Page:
Superintendent talks the state of Lee County’s school year during pandemic

Reporter: Morgan Rynor Writer: Jack Lowenstein
Published: Updated:
Superintendent Gregory Adkins of The School District of Lee County. Credit: WINK News.

We spoke to Superintendent Gregory Adkins on Thursday about the state of the school district in Lee County and its preparedness to protect students, teachers and staff this school year.

Our discussion with Adkins began with asking about protocols for those who test positive for the coronavirus.

“We are going to be notifying. Let’s say a child at a school where you have a positive COVID case, we do have notifications that are going to go out to those parents,” Adkins said. “We are working on a report we’re going to put on our website so that our community really knows what is the spread in the district. You know, what are the number of positive cases that we’ve seen?”

What about protocols for teachers?

“If we have a teacher that tests positive, that teacher is going to have to work remotely,” Adkins said. “If they are able to do so and if they are able to do so during the quarantine period, what we will do is either make a decision to either move that classroom distance or have a substitute in there and allow that teacher to teach virtually while the kids are still there.”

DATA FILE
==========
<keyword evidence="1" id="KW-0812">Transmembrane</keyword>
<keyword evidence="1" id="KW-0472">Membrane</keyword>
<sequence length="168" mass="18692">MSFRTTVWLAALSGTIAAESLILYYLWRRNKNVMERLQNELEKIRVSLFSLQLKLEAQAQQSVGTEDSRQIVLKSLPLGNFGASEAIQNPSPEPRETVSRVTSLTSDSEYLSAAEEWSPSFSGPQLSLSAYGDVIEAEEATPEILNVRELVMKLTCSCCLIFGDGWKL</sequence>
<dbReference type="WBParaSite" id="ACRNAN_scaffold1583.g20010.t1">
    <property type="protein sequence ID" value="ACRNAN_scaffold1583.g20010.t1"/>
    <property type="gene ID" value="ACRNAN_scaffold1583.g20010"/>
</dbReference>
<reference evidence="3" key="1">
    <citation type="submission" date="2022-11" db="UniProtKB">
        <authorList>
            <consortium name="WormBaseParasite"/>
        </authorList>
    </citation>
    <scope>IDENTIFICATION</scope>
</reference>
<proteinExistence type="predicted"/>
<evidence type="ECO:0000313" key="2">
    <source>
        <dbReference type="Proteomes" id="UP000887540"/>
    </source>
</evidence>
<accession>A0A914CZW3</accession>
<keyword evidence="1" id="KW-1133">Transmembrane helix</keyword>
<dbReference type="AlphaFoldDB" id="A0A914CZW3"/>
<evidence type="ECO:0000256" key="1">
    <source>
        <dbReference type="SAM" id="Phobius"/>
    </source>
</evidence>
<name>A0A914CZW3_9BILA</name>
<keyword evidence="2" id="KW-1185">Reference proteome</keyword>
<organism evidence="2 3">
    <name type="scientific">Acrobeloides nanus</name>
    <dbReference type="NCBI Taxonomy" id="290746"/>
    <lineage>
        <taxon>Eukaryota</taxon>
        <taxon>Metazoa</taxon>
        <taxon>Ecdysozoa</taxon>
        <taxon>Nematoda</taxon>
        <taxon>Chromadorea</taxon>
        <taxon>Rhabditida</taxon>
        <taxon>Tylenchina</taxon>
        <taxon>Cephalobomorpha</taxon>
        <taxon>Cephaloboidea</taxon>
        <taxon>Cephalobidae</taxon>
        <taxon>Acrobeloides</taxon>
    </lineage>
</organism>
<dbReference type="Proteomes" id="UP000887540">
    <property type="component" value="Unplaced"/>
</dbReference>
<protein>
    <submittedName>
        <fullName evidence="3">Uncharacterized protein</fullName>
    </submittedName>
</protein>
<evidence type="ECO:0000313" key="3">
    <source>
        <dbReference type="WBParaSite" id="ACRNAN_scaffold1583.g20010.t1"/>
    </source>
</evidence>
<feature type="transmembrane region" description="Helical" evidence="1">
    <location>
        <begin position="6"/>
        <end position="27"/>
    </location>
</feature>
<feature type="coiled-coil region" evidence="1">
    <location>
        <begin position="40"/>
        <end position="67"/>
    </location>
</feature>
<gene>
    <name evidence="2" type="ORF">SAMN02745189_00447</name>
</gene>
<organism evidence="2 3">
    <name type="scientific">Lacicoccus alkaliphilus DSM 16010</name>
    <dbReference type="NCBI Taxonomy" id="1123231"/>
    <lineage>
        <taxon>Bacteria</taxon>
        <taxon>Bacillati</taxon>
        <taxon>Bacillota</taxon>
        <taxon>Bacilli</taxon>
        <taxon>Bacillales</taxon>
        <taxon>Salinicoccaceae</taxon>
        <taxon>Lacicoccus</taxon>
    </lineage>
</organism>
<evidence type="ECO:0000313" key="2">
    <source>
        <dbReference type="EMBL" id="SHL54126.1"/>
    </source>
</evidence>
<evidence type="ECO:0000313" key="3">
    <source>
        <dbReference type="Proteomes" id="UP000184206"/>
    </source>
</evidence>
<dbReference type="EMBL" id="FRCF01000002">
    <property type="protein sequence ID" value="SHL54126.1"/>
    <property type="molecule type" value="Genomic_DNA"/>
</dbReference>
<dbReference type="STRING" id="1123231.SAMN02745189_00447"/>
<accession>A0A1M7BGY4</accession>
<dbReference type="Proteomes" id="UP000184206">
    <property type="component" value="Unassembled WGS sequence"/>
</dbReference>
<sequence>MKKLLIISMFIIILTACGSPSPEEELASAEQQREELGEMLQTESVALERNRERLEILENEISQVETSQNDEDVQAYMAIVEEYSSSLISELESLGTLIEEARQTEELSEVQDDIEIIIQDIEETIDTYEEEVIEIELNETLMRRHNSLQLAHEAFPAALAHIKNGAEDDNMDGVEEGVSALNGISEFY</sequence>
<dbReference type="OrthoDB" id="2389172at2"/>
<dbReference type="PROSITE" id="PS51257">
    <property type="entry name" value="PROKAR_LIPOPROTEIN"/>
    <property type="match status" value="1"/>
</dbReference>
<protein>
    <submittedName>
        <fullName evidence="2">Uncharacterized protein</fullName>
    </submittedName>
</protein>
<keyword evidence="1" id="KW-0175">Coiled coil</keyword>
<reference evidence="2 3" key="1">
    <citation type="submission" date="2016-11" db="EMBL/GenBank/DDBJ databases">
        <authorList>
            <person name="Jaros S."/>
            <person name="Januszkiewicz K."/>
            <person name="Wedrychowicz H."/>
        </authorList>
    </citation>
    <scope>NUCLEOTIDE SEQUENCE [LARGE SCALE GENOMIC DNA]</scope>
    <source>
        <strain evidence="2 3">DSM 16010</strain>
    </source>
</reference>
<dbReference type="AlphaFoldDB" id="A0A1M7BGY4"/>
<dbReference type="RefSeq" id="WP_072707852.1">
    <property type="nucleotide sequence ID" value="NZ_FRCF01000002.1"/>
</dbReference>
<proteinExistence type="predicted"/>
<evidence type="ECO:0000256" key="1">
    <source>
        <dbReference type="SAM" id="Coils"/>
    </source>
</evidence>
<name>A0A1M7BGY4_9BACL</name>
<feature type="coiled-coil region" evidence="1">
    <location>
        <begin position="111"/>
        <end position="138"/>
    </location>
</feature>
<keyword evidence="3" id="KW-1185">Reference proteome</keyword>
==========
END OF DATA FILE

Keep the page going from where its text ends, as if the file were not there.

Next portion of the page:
“So if a child gets a fever and the school sends them home, it’s recommended, but there’s no obligation to get tested. If that fever goes away can that student come back to school as soon as it’s done?”

“No. They would have to sit out the quarantine period of time,” Adkins said. “So you’re looking at like a 10-day quarantine, I believe in that case. And then 24 hours after the symptoms subside after that quarantine period, then that student would be able to come back. Otherwise, let’s say that student was able to access a healthcare provider and a health care provider was able to give us notification that this is non-COVID related, they are able to return as soon as the symptoms subsided.”

“You said 25% for the district to go virtual, what about an individual school? How many kids have to test positive in order for a school or classroom to shut down?”

“Right now. our guideline is 5% of that school,” Adkins said. “So we would again be working with the department of health and determine if that’s really what we should do, but that’s kind of our benchmark in terms of where we would be considering making that decision.”

We covered several different topics with Adkins. Watch the video below to find out how lunchtime and the busing system will work, who will enforce social distancing and what keeps him up at night.

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